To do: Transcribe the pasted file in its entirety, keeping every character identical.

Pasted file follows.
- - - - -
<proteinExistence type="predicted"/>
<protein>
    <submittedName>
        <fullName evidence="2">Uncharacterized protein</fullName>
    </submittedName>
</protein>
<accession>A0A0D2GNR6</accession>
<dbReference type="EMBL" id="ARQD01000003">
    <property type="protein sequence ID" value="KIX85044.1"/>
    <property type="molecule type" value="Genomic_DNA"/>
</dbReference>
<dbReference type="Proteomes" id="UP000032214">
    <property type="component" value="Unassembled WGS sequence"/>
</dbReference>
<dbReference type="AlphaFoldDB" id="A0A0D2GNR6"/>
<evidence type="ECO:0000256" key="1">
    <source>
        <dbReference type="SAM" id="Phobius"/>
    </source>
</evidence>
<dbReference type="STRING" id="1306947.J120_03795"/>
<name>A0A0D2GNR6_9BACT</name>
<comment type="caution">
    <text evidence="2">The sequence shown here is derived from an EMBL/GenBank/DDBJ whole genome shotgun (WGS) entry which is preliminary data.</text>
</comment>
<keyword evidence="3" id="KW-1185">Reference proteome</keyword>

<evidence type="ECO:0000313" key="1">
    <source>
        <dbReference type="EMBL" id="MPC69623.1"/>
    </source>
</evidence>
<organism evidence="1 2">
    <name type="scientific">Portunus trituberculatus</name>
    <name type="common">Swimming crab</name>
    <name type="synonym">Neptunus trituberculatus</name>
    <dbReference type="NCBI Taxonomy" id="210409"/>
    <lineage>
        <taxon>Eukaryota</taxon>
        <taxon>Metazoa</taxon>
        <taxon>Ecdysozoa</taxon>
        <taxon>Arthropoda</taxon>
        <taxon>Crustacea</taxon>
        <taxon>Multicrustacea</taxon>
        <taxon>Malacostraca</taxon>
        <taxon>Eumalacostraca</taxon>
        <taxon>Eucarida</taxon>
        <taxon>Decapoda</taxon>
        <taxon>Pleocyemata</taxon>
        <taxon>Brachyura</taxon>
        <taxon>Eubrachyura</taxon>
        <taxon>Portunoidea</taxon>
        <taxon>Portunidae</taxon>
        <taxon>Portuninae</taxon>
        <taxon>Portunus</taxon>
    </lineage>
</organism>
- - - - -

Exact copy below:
<proteinExistence type="predicted"/>
<protein>
    <submittedName>
        <fullName evidence="2">Uncharacterized protein</fullName>
    </submittedName>
</protein>
<accession>A0A0D2GNR6</accession>
<dbReference type="EMBL" id="ARQD01000003">
    <property type="protein sequence ID" value="KIX85044.1"/>
    <property type="molecule type" value="Genomic_DNA"/>
</dbReference>
<dbReference type="Proteomes" id="UP000032214">
    <property type="component" value="Unassembled WGS sequence"/>
</dbReference>
<dbReference type="AlphaFoldDB" id="A0A0D2GNR6"/>
<evidence type="ECO:0000256" key="1">
    <source>
        <dbReference type="SAM" id="Phobius"/>
    </source>
</evidence>
<dbReference type="STRING" id="1306947.J120_03795"/>
<name>A0A0D2GNR6_9BACT</name>
<comment type="caution">
    <text evidence="2">The sequence shown here is derived from an EMBL/GenBank/DDBJ whole genome shotgun (WGS) entry which is preliminary data.</text>
</comment>
<keyword evidence="3" id="KW-1185">Reference proteome</keyword>

<evidence type="ECO:0000313" key="1">
    <source>
        <dbReference type="EMBL" id="MPC69623.1"/>
    </source>
</evidence>
<organism evidence="1 2">
    <name type="scientific">Portunus trituberculatus</name>
    <name type="common">Swimming crab</name>
    <name type="synonym">Neptunus trituberculatus</name>
    <dbReference type="NCBI Taxonomy" id="210409"/>
    <lineage>
        <taxon>Eukaryota</taxon>
        <taxon>Metazoa</taxon>
        <taxon>Ecdysozoa</taxon>
        <taxon>Arthropoda</taxon>
        <taxon>Crustacea</taxon>
        <taxon>Multicrustacea</taxon>
        <taxon>Malacostraca</taxon>
        <taxon>Eumalacostraca</taxon>
        <taxon>Eucarida</taxon>
        <taxon>Decapoda</taxon>
        <taxon>Pleocyemata</taxon>
        <taxon>Brachyura</taxon>
        <taxon>Eubrachyura</taxon>
        <taxon>Portunoidea</taxon>
        <taxon>Portunidae</taxon>
        <taxon>Portuninae</taxon>
        <taxon>Portunus</taxon>
    </lineage>
</organism>